Masks - How to get to grips with it?
FFP1/FFP2/FFP3 - How to get caught up in it?
There has been a tremendous amount of news hype recently regarding filter mask recommendations. Again, there have been a lot of articles, more or less overlapping with the truth. All of this has been compounded by the dishonest actions of companies offering all sorts of face shields including masks with "FFP2, FFP3 and even FFP2.5 filters".
How to make a name for yourself and how to buy a good quality mask with a real guarantee of protection?"
Here are some key tips that can come in handy when making an informed purchase.
Tip 1: Filter material is not a mask
It is important to remember that a mask is a combination of filter material, coating, attachment straps and valves. Simply applying a filter to the face does not protect against anything. Protection is only provided by a properly designed and manufactured combination of all elements. Therefore, filtering material alone (even of the highest quality) does not guarantee protection. To put it figuratively, putting a "veil" made of non-woven filtering material on our head, even of FFP3 filtration class, does not protect us in a proper way, just as a visor does not protect us.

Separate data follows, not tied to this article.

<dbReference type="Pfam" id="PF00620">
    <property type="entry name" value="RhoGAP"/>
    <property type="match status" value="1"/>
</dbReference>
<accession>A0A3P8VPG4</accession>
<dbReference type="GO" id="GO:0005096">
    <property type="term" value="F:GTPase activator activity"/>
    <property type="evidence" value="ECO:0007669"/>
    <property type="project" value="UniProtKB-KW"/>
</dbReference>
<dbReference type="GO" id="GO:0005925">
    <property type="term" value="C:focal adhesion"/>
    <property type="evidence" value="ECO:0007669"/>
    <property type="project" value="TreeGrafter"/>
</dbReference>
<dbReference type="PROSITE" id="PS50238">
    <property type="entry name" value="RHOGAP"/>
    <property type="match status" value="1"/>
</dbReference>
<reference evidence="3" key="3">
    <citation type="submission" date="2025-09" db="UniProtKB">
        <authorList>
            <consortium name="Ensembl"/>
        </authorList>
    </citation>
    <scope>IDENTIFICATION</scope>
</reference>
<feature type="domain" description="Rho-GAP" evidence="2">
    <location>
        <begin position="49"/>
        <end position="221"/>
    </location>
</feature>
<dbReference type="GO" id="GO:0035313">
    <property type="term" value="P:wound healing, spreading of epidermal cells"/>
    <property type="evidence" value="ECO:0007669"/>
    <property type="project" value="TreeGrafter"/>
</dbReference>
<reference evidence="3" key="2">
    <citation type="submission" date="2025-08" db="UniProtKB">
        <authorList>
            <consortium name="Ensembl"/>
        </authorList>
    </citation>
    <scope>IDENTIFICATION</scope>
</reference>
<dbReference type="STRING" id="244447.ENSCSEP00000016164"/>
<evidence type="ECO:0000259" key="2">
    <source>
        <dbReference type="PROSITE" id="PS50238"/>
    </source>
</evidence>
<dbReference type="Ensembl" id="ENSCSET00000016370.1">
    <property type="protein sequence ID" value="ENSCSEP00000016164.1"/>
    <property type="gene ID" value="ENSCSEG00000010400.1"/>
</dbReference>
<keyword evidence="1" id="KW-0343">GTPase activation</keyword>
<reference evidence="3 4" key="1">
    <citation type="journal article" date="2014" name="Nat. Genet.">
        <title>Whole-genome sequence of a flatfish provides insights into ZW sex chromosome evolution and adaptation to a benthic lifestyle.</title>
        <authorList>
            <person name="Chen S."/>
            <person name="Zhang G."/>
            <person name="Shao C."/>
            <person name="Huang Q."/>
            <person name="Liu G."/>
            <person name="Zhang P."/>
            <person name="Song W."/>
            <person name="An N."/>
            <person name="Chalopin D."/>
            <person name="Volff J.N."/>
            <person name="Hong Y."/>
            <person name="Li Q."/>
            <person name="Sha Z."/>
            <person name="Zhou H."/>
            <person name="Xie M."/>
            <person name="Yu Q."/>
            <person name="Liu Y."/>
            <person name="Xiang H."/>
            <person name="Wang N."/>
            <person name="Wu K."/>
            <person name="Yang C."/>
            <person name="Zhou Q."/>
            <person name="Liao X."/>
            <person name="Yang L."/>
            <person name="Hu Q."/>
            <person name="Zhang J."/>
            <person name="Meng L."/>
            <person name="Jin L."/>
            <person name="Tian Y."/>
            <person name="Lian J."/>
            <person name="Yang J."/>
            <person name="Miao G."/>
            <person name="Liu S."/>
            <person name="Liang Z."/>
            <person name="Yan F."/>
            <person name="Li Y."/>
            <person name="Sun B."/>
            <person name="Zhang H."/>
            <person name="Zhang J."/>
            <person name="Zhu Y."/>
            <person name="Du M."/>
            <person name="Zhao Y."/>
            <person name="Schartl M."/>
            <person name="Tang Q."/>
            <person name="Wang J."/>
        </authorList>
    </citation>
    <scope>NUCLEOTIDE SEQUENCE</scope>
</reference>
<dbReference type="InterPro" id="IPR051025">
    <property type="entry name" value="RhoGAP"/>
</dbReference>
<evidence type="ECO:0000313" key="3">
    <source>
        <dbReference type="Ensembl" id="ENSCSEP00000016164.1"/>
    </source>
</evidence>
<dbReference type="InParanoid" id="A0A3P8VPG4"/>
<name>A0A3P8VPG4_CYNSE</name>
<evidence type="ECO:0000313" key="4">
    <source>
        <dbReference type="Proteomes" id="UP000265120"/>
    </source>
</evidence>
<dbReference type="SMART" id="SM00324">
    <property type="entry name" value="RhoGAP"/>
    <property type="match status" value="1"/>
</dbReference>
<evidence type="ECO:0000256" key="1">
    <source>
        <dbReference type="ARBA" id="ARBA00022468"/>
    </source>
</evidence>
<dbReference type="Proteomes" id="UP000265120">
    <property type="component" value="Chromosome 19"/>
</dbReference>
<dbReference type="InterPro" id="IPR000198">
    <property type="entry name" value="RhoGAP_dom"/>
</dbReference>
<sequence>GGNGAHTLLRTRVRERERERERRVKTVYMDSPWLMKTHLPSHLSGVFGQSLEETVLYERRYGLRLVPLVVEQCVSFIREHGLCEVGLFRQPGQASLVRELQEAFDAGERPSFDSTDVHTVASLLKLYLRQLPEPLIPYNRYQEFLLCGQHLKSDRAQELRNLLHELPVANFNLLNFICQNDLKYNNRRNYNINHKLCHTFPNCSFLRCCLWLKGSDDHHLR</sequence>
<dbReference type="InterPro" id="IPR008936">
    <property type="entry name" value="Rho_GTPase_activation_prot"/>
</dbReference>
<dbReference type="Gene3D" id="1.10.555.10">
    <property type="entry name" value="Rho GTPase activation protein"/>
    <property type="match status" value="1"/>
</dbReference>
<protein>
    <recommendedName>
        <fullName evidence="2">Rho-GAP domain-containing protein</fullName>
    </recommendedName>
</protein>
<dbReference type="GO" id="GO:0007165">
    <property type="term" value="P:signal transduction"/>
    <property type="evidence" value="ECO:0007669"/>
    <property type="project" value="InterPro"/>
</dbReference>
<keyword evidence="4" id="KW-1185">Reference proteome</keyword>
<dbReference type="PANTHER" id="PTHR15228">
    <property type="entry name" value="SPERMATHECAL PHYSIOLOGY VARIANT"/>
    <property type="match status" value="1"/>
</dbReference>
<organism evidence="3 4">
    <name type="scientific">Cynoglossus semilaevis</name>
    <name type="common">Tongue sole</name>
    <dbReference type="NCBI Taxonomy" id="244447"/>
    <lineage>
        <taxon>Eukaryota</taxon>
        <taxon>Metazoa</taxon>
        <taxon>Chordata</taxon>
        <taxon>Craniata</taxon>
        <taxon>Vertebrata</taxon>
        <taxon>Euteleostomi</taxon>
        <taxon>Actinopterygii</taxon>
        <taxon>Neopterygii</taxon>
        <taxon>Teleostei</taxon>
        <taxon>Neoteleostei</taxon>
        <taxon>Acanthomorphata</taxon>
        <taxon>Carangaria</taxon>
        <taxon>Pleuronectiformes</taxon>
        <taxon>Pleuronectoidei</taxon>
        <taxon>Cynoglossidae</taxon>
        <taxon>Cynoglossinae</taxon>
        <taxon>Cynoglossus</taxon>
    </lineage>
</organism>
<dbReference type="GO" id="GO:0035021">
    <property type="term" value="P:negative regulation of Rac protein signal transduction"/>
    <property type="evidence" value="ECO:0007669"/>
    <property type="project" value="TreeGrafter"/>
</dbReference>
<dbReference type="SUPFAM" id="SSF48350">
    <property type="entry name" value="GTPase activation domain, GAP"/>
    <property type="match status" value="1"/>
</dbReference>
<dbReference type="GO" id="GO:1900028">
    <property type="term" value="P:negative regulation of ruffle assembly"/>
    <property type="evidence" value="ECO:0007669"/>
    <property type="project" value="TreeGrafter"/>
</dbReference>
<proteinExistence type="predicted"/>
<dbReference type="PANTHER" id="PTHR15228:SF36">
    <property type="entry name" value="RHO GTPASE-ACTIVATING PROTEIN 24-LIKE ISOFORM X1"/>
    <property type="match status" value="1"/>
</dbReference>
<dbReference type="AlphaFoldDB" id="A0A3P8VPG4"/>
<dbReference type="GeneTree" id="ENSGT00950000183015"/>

A frequent practice used by dishonest sellers is the use of nomenclature such as FFP1, FFP2, FFP3 or even the non-existent FFP 2.5 class for their masks, which have not undergone testing culminating in the issuance of a Declaration of Conformity and an EU Type Testing Certificate. In many cases, the providers present the test results of the filter material itself on their websites. Please note, however, that this in no way constitutes a guarantee of protection. The results of such selective tests show a higher level of filtration, as they do not take into account the various types of leakage occurring at the mask-face interface.
The obtaining of an EU Type Test Certificate is preceded by more than 100 different tests. The details of these tests are described in standard EN 149:2001+A1:2009. This is a demanding and costly undertaking, but one that allows you to "sift the wheat from the chaff". Even masks with a lower, but guaranteed protection class FFP1 according to EN149: 2001+A1:2009 (filtration above 80%) are better than those for which we do not have such knowledge. Failure to perform certification may indicate a lack of confidence in the capabilities of one's own product or the use of unjustified economies.
Tip 2: Request a Declaration of Conformity from the seller
Declaration of Conformity is a formal document issued by the manufacturer confirming that the mask complies with European Parliament Regulation 2016/425 of 9.03.2016, setting out the requirements for personal protective equipment and the EN 149:2001 + A1:2009 standard. Such a document should be attached to the products sold and/or made available on the website. More on this topic can be found here.
A sample declaration, for Respro masks is available here.
Please note that this is not a clipping report (e.g. filter material) but a formal document of this nature.
Tip 3: Check that the mask has the required markings
The filter mask should have the required markings including in particular the CE mark, protection class and others. The marking requirements and their description can be found under the following link.